GSoC 2012 : Pidgin Plugin Website

Eion Robb eion at
Sat Mar 24 20:51:38 EDT 2012

I'm personally glad to see a proposal for this :)

A few comments:
* awesome to see screenshots already (where did you get the 3d rendered
pidgin logo!) It'd be good if the theme matched the theme of the
pidgin.imwebsite for consistency
* plugins would need to be available for more than just 'windows and
Linux', eg splitting 'Linux' up into platform 32bit/64bit/PowerPC/ARM as
well as adding OSX and BSD (or whether it's cross platform in the case of
most Perl plugins)
* can you expand on point 10 "integration with the pidgin client"?  What
kind of integration are you thinking of?
* would you use a separate login system or link in with the logins on trac?

That's all I can think of right now :)


On Sunday, 25 March 2012, Nikhil Bafna <nikhil.bafna.r at> wrote:
> Hi.
> I am Nikhil Bafna, a fourth year Computer Science undergrad.
> I am interested in the idea to develop a website for pidgin plugins.
Currently, there is a lot of friction in browsing through the plugin list
and finding plugins that would enhance a user's pidgin experience. Though
an open source app, majority of the users are not coders and this has to be
kept in mind while designing the user interface.
> I suggest building something on the likes of the chrome web store for
google chrome extensions.
> Some of the possible features that I could think of building are -
> 1. Rating the plugins, so that the users know the good ones from the
not-so-good ones.
> 2. Much easier browsing experience, sorting by recency, popularity,
> 3. Information whether the plugin work on linux or windows or both. Given
that the majority users are non-coders, it is a frustrating experience to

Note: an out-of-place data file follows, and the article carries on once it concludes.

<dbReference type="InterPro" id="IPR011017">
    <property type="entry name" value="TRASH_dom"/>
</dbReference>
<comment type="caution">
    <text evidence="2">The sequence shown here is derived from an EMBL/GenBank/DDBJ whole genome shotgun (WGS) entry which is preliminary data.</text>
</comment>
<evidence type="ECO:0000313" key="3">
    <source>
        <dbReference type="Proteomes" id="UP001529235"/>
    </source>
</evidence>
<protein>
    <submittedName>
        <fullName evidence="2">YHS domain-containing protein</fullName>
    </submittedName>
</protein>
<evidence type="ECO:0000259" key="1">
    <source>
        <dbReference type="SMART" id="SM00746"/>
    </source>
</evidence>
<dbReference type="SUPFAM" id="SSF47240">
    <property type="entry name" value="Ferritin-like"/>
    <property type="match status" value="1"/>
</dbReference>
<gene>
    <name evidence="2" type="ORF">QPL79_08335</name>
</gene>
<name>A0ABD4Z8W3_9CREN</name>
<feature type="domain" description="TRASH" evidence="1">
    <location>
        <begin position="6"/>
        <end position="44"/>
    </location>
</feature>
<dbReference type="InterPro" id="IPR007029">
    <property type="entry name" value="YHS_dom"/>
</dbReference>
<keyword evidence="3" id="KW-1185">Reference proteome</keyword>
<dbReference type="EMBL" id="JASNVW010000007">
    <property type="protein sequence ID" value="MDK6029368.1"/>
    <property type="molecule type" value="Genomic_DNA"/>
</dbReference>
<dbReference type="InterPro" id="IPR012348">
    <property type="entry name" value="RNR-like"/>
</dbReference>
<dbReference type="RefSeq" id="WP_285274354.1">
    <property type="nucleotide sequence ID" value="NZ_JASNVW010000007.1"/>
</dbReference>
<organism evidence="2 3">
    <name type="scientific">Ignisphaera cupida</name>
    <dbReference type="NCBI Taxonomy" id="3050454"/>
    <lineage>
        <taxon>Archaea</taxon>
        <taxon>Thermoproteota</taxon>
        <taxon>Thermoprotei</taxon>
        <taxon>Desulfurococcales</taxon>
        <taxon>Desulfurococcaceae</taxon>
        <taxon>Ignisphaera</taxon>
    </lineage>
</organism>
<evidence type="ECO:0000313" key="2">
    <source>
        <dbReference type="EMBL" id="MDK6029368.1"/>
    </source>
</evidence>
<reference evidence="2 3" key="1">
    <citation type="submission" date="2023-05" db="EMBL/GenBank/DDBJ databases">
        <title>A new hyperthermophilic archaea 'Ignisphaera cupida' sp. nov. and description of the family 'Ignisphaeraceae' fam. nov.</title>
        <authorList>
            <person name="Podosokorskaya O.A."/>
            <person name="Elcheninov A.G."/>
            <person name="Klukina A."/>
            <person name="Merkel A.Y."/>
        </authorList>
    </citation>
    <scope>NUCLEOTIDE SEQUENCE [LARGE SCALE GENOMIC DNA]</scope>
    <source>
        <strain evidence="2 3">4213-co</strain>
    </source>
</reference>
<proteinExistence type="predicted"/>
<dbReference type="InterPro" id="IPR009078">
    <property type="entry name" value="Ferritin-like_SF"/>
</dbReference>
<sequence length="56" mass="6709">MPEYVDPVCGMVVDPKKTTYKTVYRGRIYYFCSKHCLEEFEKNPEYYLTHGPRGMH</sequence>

be taken to the developers website to find out that the plugin might not
work for your platform.
> 4. Much improved search.
> 5. Separate page for each plugin, with detailed information about the
plugin, installation instructions, screenshots, and user comments.
> 6. Download the plugin from the site, rather than being re-directed to
the developer's site.
> 6. Separate user and developer accounts.
> 7. Developers can upload new plugins and modify information on their
existing plugins.
> 8. Newly uploaded plugins go through a community based moderation process.
> 9. Responsive design that scales down to mobile phones.
> 10. Integration with the pidgin client.
> 11. Of  course, all of this will require work on the backend as well,
which I propose to do in python + django.
> These are just initial ideas and i am sure more could be though upon on
further discussions.
> I made a rough initial page of what the plugin site might look like -
> As the size of the display scales down, the website automatically adjusts
for that display site, so that, a separate mobile version need not be made.
Here's what the page looks like on a smaller display -
> This are just screenshots, and I will soon uploading the site online so
that the progress could be seen live.
> Regards,
> Nikhil Bafna
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